Signal forces you to update *in the app*, interrupting me in the moment I want to message someone. Nothing grinds me gears more than apps forcing you to update in the exact moment you need to rely on them.

All of these are major impediments to getting other people to use it, and if they don't use it, there's literally no reason for me to use it because then I have no one to message.

I'm sure there's more stuff I'm forgetting. But it's got the same bad design patterns as most modern apps these days.

"but there were others before him who questioned whether Maher was connected to intelligence and supported censorship. See also."

I'm not sure if that link is going to the wrong place, but I see nothing about Maher there. The whole Maher thing seems to be the typical right-wing character assassination that happens all the time. Maher said that the first amendment was the primary challenge with combating Covid misinformation, and people immediately made the bad-faith interpretation that she was against freedom of speech, which is absurd, given what she's done all her life.

The reason they attacked her is primarily that she was NPR's CEO, and the same people who love Covid misinformation also hate actual journalism.

This is all complete bs, and it blows my mind that we have become so bad at navigating misinformation that we're now discussing this whole clown show as if it was in any way a serious topic. And that includes the whole Signal discussion.

Nothing you do on your Android phone or your iPhone is private from state actors if they want to target you. There's no need to invent some kind of conspiracy where Maher is secretly working with the CIA to intentionally leave known bugs in Signal. Is it possible? Sure, everything is possible. Is it particularly plausible? I think not.

@Plume The See Also was meant as a link to some related thoughts and where I’m coming from with this story. I think the Musk/Maher stuff is mostly a sideshow, which is why I didn’t mention it in the original post. If you believe that Signal is not actually private from state actors, surely it was thus long before she got there. The reproducible build issue is troubling, and of course there are also potential security holes outside of the app itself, and all the decisions they are making, e.g. about user names and phone numbers. I found Whittaker’s response a bit disingenuous, in that she is claiming that nefarious changes to the iOS binary would somehow be noticed immediately and also (hypothetically granting the premise about Maher) that it doesn’t matter whether there are rogue actors in the organization, which makes no sense. It seems like there are two campaigns, one targeting Signal via Maher, and one defending Signal, not on the merits, but as anti-Elon.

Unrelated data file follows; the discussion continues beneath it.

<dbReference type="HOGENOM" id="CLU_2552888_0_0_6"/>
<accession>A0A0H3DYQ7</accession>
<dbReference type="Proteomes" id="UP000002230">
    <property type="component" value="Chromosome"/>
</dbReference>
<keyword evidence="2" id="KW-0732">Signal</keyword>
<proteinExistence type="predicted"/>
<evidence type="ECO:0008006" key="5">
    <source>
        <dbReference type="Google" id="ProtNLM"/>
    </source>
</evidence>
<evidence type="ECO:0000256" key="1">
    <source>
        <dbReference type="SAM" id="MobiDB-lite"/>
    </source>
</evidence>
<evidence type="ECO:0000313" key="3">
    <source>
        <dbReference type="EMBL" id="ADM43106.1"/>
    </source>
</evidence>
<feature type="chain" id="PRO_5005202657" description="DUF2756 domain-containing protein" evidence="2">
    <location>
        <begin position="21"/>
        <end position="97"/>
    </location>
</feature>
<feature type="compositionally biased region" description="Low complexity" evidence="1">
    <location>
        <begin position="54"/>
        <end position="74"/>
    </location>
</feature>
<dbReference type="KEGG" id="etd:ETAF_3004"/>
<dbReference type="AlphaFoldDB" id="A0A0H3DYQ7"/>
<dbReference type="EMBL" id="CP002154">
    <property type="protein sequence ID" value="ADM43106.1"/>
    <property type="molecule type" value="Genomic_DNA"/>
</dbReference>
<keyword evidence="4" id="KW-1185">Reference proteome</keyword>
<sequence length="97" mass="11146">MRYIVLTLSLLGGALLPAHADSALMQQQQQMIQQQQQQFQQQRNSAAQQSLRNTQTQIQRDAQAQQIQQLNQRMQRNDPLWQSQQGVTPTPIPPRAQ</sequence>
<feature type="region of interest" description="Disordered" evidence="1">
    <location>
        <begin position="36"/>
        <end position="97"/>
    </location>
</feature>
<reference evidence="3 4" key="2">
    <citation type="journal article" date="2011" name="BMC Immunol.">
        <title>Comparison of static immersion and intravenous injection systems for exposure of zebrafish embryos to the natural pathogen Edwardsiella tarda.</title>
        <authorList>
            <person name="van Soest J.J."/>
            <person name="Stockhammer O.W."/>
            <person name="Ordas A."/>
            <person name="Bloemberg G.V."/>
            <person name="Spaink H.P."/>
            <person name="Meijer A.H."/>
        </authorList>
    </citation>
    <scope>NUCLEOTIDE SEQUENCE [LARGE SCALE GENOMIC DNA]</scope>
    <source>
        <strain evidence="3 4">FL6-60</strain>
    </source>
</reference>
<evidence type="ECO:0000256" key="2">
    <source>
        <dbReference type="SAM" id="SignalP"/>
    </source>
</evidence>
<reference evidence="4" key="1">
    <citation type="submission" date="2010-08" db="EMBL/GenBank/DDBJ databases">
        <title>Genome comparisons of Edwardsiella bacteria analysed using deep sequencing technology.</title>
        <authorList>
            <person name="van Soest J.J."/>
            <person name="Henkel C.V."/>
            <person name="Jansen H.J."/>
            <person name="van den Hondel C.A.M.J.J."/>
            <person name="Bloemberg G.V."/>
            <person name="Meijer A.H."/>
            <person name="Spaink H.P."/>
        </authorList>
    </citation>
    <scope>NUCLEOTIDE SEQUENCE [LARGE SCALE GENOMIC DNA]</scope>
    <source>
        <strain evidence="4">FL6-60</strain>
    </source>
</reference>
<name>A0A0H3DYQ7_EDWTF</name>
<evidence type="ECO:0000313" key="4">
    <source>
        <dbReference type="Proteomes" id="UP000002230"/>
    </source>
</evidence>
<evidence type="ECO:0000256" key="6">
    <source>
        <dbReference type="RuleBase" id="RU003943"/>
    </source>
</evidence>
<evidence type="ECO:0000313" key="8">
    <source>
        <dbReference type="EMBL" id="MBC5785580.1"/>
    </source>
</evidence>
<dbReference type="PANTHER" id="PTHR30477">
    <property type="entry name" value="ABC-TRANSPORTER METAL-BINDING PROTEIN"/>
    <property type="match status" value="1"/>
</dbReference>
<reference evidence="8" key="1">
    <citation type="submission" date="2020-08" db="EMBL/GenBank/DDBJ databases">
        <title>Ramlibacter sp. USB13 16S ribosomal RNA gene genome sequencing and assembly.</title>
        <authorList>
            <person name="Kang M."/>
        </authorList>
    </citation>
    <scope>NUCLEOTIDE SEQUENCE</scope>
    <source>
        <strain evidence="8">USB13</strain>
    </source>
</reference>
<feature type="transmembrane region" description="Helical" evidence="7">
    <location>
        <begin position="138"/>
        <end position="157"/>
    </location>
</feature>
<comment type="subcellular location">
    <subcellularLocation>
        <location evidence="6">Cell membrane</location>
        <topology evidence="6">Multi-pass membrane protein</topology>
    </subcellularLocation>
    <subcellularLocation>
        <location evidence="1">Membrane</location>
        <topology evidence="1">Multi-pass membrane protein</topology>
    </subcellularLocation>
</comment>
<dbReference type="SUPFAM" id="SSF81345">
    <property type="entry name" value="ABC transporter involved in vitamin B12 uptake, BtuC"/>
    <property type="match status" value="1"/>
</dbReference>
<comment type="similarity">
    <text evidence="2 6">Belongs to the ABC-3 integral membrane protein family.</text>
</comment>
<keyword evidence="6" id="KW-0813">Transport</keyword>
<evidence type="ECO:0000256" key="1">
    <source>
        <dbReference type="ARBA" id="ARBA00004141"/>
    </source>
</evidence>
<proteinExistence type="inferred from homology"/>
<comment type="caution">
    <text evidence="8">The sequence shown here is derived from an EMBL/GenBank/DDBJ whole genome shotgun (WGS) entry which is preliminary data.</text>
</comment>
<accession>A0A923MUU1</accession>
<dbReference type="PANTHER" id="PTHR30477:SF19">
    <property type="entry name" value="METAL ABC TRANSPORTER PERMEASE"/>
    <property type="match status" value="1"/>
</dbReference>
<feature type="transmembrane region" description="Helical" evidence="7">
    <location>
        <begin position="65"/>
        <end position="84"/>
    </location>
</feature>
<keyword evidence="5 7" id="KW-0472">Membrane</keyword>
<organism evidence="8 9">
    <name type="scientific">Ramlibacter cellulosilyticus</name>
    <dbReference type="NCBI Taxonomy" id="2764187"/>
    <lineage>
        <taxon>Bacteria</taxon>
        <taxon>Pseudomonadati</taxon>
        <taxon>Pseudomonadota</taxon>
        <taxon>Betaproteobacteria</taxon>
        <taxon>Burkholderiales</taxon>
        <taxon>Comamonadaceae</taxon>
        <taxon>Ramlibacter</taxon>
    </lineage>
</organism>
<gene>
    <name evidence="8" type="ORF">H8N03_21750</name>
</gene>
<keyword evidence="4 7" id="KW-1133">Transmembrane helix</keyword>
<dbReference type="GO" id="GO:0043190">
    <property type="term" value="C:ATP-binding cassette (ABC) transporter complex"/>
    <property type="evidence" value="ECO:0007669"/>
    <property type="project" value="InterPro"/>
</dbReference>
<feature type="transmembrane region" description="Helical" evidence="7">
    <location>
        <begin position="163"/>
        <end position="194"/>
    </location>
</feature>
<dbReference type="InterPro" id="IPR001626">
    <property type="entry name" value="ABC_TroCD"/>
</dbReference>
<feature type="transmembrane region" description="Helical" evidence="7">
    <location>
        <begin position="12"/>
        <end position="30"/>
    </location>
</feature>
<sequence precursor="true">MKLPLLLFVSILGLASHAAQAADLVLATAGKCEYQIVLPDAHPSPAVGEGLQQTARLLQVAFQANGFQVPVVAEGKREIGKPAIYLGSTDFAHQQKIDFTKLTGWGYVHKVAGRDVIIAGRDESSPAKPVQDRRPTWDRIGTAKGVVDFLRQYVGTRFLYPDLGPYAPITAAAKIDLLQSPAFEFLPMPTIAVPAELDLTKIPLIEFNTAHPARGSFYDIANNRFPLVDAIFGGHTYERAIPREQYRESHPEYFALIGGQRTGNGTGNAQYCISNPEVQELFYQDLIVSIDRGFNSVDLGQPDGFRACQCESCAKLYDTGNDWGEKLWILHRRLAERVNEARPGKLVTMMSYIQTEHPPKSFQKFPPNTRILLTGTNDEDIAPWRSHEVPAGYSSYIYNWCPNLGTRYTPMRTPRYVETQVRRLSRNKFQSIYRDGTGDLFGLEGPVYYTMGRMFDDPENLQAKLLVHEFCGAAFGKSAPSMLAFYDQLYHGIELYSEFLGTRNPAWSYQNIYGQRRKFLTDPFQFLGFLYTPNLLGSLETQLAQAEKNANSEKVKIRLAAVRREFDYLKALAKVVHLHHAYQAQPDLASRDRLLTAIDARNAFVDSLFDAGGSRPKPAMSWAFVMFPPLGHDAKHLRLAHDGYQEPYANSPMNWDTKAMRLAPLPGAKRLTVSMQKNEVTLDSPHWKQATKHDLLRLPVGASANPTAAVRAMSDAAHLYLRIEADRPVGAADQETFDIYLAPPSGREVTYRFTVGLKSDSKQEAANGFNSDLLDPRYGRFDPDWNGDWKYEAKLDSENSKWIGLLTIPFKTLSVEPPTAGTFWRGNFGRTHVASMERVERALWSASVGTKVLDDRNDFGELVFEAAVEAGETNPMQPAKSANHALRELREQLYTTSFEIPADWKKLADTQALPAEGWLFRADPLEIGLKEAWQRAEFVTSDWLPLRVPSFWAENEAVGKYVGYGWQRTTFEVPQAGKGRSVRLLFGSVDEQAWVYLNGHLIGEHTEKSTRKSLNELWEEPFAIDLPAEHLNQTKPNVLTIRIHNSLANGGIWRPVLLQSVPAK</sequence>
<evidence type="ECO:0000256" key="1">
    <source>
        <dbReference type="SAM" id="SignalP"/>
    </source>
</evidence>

Yep, really it's the centralisation that poses the problem—centralisation that Signal have (IMO disingenuously) always defended on the basis of UX and speed of development. Well, this is the price—you just can't be sure if any protection offered is unconditional, because something as simple as downloading and using an unaltered binary can't be guaranteed. I daresay there are many eyes on it, and of course state actors have friendly Israeli spyware outfits they can always rely on, but fundamentally you need multiple decentralised implementations of your known-good crypto to be sure you're getting the real deal.

Which, of course, is how a right-wing ideologue turns it into a wedge issue, notwithstanding actual concerns about potential government influence operations. It's all just sad.

Old Unix Geek

When 70 year old professors of history are detained entering the US and have their phones copied... it might be good to avoid using your phone for anything for which you think Signal would be useful.


Old Unix Geek

FWIW, Telegram does not end-to-end encrypt messages by default: https://twitter.com/naomibrockwell/status/1788634952269009390#m